Puerto Rico & Caribbean Hurricane Relief Fund

by GlobalGiving
Puerto Rico & Caribbean Hurricane Relief Fund
Puerto Rico & Caribbean Hurricane Relief Fund
Puerto Rico & Caribbean Hurricane Relief Fund
Puerto Rico & Caribbean Hurricane Relief Fund

Project Report | Sep 6, 2018
A year of progress after Maria

By Will Frechette | Senior Digital Marketing Manager, GlobalGiving

Photo from All Hands and Hearts
Photo from All Hands and Hearts

Even as we near the one-year mark since Hurricane Maria made landfall in Puerto Rico, we continue to learn about the true scope of the devastation wrought by the storm. In just the past few weeks, the island’s government updated its estimate of deaths due to Maria to 2,975, up dramatically from its original count of 64. This new estimate reflects the storm’s widespread destruction and disruption of critical systems and infrastructure, which led to thousands of people dying of storm-related causes in the weeks and months that followed the hurricane’s initial impact.

Immediately after landfall, our community-led nonprofit partners quickly responded in Puerto Rico and throughout the Caribbean, and they've remained hard at work over the past year, striving toward a complete recovery with generous support from GlobalGivers like you. To date, 47,924 of you have raised an incredible $11.4 million to support 39 vetted nonprofits that provided emergency relief in the days and weeks following Hurricane Maria and have now transitioned into long-term recovery work.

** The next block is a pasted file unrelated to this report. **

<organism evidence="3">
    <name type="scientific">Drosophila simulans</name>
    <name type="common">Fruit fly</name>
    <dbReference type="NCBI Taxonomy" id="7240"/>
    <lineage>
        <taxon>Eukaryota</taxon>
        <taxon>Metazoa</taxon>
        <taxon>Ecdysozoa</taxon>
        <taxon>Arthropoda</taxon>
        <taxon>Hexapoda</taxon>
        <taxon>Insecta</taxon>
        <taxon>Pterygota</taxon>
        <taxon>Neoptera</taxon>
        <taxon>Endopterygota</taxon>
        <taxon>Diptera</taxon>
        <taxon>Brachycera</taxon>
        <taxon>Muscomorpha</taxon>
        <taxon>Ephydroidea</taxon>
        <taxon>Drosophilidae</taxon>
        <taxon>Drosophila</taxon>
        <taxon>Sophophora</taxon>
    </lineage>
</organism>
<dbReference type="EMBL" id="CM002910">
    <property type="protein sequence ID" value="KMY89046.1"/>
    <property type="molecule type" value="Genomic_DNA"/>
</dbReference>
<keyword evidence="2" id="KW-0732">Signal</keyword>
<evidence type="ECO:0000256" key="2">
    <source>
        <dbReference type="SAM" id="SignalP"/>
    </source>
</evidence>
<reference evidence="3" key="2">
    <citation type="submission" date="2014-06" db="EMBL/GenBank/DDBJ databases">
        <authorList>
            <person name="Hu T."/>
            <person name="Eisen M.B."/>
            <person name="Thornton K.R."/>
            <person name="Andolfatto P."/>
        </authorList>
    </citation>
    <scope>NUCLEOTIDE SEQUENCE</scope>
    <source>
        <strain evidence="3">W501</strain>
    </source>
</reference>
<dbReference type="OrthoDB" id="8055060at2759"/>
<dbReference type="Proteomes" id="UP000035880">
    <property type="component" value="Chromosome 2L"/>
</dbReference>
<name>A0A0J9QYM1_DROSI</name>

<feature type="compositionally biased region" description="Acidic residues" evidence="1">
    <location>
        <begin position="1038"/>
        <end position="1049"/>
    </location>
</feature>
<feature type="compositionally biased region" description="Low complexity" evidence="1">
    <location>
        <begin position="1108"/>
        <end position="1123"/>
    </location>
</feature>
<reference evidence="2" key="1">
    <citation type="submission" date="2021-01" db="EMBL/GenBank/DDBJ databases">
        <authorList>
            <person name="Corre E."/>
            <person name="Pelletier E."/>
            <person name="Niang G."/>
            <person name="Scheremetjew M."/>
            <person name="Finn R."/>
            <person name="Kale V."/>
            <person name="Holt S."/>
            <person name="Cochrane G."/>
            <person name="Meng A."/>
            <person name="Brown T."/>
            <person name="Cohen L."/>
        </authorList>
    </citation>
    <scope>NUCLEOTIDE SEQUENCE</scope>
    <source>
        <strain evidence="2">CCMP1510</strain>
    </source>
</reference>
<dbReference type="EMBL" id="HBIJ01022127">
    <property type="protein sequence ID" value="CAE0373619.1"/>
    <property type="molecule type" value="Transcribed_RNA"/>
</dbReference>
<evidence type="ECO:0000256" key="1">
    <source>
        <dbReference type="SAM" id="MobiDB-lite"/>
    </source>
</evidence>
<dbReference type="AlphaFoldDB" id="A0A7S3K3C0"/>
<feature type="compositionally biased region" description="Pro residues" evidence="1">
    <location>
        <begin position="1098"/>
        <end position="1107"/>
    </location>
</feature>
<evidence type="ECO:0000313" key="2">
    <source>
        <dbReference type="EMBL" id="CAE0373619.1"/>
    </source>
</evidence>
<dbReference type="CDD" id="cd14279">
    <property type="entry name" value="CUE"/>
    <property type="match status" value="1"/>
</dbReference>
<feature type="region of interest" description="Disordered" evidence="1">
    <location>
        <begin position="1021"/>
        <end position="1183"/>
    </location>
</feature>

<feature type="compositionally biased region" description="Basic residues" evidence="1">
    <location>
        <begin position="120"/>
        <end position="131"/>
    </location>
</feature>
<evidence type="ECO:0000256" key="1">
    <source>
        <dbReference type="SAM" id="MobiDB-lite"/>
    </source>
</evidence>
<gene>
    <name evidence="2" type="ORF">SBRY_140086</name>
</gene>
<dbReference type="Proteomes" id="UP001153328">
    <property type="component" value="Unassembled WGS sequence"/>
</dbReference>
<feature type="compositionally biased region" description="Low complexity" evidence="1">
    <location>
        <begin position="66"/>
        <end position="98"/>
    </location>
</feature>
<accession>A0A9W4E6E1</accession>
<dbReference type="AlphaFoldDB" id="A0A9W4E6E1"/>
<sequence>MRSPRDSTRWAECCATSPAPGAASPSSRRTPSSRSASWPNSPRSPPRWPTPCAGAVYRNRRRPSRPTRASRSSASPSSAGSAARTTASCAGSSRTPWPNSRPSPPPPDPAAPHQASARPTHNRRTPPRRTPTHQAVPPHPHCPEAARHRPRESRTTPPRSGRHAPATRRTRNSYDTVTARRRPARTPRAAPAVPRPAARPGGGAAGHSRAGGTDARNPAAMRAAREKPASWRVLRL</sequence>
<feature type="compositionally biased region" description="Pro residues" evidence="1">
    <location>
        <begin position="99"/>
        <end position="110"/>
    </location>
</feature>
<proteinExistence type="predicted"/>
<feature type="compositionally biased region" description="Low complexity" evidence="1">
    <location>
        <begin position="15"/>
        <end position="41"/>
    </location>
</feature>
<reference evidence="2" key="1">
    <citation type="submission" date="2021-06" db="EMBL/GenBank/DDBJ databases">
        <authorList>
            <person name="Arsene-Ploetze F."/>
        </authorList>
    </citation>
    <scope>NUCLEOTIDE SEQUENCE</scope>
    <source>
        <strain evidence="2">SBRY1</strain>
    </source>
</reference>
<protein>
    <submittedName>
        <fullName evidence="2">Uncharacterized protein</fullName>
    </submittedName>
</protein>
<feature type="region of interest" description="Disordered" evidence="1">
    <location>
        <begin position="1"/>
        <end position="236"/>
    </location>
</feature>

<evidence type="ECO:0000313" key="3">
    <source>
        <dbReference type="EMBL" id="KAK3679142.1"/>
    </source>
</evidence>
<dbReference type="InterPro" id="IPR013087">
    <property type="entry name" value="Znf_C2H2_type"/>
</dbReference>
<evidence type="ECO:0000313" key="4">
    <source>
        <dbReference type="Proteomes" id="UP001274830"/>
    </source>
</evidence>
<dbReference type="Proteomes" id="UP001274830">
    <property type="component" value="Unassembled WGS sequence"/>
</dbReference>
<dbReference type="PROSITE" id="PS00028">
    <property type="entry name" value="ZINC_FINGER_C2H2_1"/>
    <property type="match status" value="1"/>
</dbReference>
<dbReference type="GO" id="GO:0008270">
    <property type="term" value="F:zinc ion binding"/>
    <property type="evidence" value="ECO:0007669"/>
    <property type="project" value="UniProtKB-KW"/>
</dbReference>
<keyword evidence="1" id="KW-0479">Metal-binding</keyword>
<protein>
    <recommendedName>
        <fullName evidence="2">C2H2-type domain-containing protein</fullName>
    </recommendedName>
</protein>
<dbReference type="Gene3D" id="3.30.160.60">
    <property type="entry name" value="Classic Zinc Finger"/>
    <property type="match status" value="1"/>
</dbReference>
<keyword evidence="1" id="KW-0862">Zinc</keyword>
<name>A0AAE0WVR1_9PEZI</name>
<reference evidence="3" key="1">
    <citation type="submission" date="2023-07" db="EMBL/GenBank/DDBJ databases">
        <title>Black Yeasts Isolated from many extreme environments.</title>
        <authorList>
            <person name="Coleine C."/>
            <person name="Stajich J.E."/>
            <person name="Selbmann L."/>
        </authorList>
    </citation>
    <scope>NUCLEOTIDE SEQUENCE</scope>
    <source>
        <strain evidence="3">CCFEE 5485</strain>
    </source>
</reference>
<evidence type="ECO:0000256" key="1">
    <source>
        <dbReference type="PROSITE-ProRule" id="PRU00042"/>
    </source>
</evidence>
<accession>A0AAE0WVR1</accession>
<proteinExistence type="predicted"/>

To mark the one-year anniversary of Hurricane Maria and support vital ongoing recovery efforts, we're launching a new matching campaign that will match 100% all donations to our vetted nonprofit partners continuing to work with the people of Puerto Rico and the Caribbean recover and rebuild.

Since our last report, your donation has provided vital support to a wide range of long-term recovery work, with a focus on repairing and replacing damaged homes, reopening schools, and improving the ability of communities to withstand future storms:

  • G-8, Grupo de las Ocho Comunidades Aledañas al Caño Martín Peña is repairing storm-damaged roofs in the string of communities along San Juan’s major canal, Caño Martín Peña. They’ve determined that an estimated 840 new housing units will need to be built over the next decade to accommodate Maria-affected residents living along the canal.
  • Coastal communities in Humacao and neighboring towns were among those most severely impacted by Maria’s landfall. Programa de Educacion Comunal de Entrega y Servicio, Inc., or PECES, is helping these communities recover through distributing food, replacing furniture and household items, and organizing community clean-ups. The organization is also helping people in Humacao become better prepared for future hurricanes by distributing solar and electric generators to small businesses and homebound residents.
  • Comprehensive Disaster Response Services is repairing damaged homes, including many roofs, in Las Marias, Mayaguez, Morovis, Sabana Grande and San German, as well as a Boy Scout cabin in Guajataka to provide basic shelter to residents before the next hurricane season begins.
  • Corporacion La Fondita de Jesus is repairing roofs, stairs, and sidewalks in the communities of La Perla, Colectora and Playita in San Juan, They’re also installing solar lamps to illuminate streets and public gathering spots, and identifying and training community leaders to coordinate emergency response ahead of future storms.
  • Jovenes de Puerto Rico en Riesgo, Inc. is launching a pilot project to empower and train youth and young adults to become leaders in their communities, giving them the skills to lead local recovery efforts.